The successful candidate will be part of a team developing this exciting new method for reconstructing past CO2 emissions. The Masters project will involve preparing and measuring tree ring samples for radiocarbon content, and interpreting and writing up the results. There is potential to include some laboratory method development, improving the tree ring sample preparation methods. The project may involve field work in Wellington collecting tree cores. Interpretation of the results requires strong data analysis skills, at minimum a strong grasp of Excel is needed and the student will be expected to know or learn a scientific programming package such as MatLab. Data analysis will include comparison of the observational results with atmospheric transport models, and may require some modelling work. In addition to completing the thesis requirements, the student will be expected to present their research at a conference and submit a publication on the results.

The successful candidate will receive an annual stipend (amount to be negotiated depending on experience). The research project and lab work will be based at the GNS Science National Isotope Centre in Gracefield, Lower Hutt. The successful candidate will be expected to work onsite at Gracefield when not participating in university classes. The student may be expected to contribute to related research projects at GNS beyond the scope of the thesis work. We will consider students who are beginning either their first or second year of a Masters program. Start date in early 2015.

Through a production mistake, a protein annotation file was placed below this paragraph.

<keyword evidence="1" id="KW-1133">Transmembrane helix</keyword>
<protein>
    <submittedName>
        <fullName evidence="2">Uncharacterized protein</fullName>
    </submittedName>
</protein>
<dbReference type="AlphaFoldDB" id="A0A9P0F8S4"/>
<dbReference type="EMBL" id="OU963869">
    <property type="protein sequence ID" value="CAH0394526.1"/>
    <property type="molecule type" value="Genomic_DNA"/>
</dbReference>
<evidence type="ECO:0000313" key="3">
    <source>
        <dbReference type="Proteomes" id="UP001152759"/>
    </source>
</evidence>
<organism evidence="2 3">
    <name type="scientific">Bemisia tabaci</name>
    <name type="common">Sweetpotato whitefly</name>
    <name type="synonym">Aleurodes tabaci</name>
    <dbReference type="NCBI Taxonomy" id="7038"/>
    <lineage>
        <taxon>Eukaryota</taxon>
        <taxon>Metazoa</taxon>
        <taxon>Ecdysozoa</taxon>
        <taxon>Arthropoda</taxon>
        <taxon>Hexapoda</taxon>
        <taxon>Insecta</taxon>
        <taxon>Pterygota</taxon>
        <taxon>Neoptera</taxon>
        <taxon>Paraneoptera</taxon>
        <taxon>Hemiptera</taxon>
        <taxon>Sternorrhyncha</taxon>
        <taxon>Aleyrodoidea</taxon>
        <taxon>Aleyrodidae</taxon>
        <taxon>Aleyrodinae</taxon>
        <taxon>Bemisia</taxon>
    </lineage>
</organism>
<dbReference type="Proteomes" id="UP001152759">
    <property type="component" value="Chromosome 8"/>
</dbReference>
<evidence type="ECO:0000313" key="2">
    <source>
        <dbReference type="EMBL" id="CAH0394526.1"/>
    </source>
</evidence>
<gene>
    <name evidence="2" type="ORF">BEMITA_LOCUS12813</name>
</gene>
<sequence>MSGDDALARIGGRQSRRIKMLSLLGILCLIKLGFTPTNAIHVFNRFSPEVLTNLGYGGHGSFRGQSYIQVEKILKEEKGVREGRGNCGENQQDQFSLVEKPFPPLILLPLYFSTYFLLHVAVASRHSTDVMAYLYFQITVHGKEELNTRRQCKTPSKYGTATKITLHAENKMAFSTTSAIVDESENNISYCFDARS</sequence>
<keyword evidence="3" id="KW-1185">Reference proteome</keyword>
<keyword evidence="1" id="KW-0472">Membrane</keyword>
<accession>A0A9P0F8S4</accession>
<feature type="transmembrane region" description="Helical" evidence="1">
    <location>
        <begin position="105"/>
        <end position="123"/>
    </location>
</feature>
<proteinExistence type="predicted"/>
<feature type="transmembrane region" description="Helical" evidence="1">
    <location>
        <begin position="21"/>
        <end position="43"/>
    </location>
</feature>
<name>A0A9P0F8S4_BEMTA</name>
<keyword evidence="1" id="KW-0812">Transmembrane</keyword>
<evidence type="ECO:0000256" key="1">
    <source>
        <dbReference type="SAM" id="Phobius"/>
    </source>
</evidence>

Enquiries and applications including current CV should be submitted by email before January 25th, 2015 to: Dr Jocelyn Turnbull GNS Science j.turnbull@gns.cri.nz (04) 570 4726

For more information about VUW SGEES, visit www.victoria.ac.nz/sgees

For more information about GNS, visit www.gns.cri.nz

 

Antarctic sea ice trends and variability

Location:   Victoria University of Wellington, Wellington, New Zealand
Duration:   3 years from March 2015
Deadline for applications:  31 January 2015

A new fully-funded PhD scholarship is available, to study trends in Antarctic sea ice extent, with a focus on the opposing trends over the Ross and Amundsen Sea regions, using the observational record during the satellite era (since 1979). This is an exciting opportunity to do cutting-edge research in an area of great interest to the climate community worldwide. The student will be based at Victoria University’s School of Geography, Environment and Earth Sciences (SGEES), in Wellington, New Zealand’s capital city.